Kosovo's rebel army: Will it disarm?
With the withdrawal of Serbian forces nearly complete, NATO is confronting the next critical phase of its Kosovo peacekeeping operation: disarming ethnic Albanian rebels.
Emerging from Kosovo's forested hills and bases in Albania, jubilant Kosovo Liberation Army (KLA) fighters have swept into towns and villages on the heels of their retreating foes. In Prizren, they have moved into the Yugoslav Army's officers club and the police headquarters and patrol the streets in full view of German peacekeepers.
But this will soon change. Once the Serbian pullout is over - the deadline is Sunday - and the standoff with Rus-sian troops at Pristina airport is resolved, Western officials say NATO will see to it that the KLA sheds its arms and dissolves as a military organization. Whether it will, however, remains fraught with uncertainty, raising the potential for confrontation.
"It's a complete state of flux," says one United States official, speaking on condition of anonymity. "We will have to see how this plays out."
Others believe there will be few problems. Says another US official, also speaking anonymously: "[KLA leader Hashim] Thaci has made it clear that when the time comes, he will issue the command."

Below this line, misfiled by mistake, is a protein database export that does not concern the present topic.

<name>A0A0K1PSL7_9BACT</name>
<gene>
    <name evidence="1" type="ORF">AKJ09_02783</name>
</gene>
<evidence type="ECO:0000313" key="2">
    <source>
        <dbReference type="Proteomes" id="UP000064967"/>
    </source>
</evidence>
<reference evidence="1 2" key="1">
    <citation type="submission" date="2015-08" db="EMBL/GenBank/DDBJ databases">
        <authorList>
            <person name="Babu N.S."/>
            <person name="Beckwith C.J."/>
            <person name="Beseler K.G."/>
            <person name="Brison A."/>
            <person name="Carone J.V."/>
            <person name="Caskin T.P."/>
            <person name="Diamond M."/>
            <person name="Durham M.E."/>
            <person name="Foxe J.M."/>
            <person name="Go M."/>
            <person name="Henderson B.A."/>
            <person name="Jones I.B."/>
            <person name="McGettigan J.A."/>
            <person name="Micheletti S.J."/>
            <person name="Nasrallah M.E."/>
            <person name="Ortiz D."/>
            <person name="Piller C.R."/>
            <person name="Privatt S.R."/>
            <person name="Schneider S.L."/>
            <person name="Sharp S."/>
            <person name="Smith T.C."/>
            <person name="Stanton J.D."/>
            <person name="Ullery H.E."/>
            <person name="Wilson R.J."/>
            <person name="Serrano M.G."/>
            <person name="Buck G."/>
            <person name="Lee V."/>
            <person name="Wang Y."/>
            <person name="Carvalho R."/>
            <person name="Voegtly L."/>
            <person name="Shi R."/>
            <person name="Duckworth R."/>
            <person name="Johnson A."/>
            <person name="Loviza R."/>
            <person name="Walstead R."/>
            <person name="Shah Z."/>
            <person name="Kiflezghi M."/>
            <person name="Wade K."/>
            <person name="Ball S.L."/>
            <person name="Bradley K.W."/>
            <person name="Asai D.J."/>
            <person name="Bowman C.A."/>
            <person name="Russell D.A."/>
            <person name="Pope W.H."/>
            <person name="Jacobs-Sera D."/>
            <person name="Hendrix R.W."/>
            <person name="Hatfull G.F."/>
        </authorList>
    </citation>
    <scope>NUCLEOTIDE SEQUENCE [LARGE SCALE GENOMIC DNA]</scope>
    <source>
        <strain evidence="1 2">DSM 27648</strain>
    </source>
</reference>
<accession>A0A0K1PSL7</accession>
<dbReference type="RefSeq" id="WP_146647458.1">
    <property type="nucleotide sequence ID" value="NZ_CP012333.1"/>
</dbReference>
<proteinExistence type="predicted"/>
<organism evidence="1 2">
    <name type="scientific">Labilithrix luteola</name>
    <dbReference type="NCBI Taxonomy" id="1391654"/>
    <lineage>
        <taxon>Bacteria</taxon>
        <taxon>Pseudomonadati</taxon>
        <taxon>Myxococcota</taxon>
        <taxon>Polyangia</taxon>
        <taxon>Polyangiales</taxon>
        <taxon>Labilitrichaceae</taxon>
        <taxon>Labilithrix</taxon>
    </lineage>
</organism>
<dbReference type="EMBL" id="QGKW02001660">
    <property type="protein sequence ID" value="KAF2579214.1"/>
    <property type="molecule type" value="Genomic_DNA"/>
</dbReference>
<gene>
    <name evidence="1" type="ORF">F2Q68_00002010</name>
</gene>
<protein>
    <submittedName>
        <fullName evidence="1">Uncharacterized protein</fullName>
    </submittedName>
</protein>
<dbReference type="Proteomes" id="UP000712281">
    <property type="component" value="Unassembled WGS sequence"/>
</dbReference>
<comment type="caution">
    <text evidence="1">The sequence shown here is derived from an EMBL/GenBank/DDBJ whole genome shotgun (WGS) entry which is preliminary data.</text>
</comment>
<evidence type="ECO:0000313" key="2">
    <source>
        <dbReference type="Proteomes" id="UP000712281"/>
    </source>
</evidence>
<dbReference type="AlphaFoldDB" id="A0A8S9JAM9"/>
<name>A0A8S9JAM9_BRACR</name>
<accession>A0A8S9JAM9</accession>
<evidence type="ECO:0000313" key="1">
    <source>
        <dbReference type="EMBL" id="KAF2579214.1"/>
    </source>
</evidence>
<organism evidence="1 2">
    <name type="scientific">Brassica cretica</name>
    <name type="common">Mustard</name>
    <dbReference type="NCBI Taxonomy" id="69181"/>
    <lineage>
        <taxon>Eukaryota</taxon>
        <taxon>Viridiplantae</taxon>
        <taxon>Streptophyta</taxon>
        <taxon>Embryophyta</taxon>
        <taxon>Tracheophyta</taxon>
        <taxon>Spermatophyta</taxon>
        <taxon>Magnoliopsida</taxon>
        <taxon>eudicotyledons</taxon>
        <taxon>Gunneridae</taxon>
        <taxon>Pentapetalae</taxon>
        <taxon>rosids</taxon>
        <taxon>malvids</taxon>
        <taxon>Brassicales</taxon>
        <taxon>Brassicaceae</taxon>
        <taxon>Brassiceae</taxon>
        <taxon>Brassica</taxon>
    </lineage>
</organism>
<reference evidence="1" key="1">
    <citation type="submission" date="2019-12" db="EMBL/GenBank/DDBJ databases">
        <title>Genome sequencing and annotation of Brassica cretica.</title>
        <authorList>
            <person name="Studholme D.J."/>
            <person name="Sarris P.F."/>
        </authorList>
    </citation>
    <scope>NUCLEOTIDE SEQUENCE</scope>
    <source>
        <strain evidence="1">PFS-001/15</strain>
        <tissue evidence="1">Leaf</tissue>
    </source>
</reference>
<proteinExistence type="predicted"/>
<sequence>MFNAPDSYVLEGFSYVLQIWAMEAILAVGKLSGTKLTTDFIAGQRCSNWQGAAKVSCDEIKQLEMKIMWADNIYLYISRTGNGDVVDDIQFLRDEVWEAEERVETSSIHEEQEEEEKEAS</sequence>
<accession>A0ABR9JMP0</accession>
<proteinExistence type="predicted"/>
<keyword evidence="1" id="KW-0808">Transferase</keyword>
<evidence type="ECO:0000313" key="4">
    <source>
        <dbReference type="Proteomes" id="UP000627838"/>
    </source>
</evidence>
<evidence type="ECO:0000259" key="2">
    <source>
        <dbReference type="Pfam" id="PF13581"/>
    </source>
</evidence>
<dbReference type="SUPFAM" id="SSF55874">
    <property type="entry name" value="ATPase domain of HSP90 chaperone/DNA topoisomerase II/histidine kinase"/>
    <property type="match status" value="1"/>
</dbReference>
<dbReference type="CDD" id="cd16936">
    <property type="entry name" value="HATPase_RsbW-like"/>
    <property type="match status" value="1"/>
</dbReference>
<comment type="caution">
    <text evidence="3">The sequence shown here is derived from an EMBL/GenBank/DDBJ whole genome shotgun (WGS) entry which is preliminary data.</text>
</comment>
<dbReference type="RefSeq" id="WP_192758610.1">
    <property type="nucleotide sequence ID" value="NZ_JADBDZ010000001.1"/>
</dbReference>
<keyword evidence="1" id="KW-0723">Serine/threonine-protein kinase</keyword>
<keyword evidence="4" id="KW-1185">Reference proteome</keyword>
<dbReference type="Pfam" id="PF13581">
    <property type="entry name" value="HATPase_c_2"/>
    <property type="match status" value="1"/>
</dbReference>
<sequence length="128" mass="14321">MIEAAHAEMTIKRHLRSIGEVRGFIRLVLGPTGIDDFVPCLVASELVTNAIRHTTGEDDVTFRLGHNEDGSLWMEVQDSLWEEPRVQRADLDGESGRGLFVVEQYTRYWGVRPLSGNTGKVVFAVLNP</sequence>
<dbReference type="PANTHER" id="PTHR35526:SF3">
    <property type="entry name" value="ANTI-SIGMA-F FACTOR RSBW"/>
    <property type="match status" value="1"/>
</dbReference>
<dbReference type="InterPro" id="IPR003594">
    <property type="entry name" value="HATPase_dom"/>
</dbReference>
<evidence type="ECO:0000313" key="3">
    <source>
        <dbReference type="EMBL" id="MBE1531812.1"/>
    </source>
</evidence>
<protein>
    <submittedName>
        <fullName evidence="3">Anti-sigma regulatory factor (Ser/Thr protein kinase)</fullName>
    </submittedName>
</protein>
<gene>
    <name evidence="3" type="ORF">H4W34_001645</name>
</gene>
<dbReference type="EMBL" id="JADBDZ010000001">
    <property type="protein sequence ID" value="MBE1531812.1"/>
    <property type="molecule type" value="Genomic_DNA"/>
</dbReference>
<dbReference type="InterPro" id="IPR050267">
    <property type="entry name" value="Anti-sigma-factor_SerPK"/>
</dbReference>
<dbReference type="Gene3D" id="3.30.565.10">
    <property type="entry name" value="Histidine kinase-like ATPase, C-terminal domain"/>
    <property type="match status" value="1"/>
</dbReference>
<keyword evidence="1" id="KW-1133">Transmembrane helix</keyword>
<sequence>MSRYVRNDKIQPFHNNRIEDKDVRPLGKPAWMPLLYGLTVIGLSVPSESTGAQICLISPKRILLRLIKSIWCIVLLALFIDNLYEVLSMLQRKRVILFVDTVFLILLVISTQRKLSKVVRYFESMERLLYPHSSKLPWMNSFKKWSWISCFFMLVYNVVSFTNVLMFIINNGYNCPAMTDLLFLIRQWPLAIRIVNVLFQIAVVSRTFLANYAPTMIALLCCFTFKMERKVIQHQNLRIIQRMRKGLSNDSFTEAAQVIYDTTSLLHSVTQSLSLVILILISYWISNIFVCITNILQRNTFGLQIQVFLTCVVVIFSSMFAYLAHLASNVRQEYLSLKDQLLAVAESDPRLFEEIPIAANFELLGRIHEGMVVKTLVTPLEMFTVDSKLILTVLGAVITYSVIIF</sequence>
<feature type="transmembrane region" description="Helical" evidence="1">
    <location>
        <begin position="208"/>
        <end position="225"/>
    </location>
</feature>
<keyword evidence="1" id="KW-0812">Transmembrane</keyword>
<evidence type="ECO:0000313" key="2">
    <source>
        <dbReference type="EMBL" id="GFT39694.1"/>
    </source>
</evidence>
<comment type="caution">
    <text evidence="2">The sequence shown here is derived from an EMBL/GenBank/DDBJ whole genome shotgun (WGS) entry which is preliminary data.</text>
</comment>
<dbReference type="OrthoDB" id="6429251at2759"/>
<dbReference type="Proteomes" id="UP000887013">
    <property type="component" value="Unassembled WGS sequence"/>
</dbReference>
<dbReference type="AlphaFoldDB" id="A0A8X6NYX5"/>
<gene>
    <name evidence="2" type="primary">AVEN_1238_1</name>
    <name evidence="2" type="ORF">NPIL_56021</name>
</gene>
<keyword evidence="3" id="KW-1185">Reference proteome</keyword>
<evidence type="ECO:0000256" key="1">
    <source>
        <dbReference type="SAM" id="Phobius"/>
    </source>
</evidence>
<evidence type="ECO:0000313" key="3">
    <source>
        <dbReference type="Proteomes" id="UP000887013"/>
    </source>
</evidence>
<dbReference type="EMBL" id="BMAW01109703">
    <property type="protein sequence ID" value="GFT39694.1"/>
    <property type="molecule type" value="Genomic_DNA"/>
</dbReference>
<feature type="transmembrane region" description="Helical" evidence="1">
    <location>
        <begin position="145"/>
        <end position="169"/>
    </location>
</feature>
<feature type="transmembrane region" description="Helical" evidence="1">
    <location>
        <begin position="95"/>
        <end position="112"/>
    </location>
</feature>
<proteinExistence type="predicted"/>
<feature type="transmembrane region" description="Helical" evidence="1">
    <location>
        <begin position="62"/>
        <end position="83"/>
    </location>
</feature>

Publicly, the US is emphasizing the KLA's obligations. "Our attitude toward the KLA is to hold them to their commitments," James Dobbins, who oversees US policy in the Balkans, said Wednesday.
The US is trying to persuade the leaders of a KLA-controlled provisional government to form a political party and run in polls, supervised by a yet-to-be-formed interim United Nations administration, for a provincial government.
But more pressing is the disarmament process, which senior KLA military commanders and NATO are now working out. "There will be a civilian police force, and a lot of the KLA will be incorporated into the civilian police," says deputy KLA leader Mehmet Hajrizi, who has set up an office in the provincial capital, Pristina.
"By all means," replies Halim Krasniqi, the youthful KLA military police commander in the Prizen region, when asked if the rebels would disarm. "We would like to cooperate with NATO in all spheres."
In one of their first peacekeeping activities, US Marines near the village of Vladovo took weapons on Wednesday from about 200 KLA fighters, who first refused to yield their arms but relented when threatened by armored personnel carriers and Cobra attack helicopters.
Divisions within the KLA
The KLA is split into factions led by powerful local commanders, some of whom in the past have disregarded orders. Moreover, brutal Serbian "ethnic cleansing" has stiffened the KLA and Kosovo's 2 million ethnic Albanians in their demand for independence from Yugoslavia, which NATO denied in the peace plan.
Some KLA hard-liners also continue to cherish the dream of uniting Kosovo with Albania and ethnic Albanian-dominated areas of Macedonia.
For these reasons, many experts believe any KLA disarmament may be largely symbolic, with the rebels hiding most of their weapons and covertly maintaining their formations.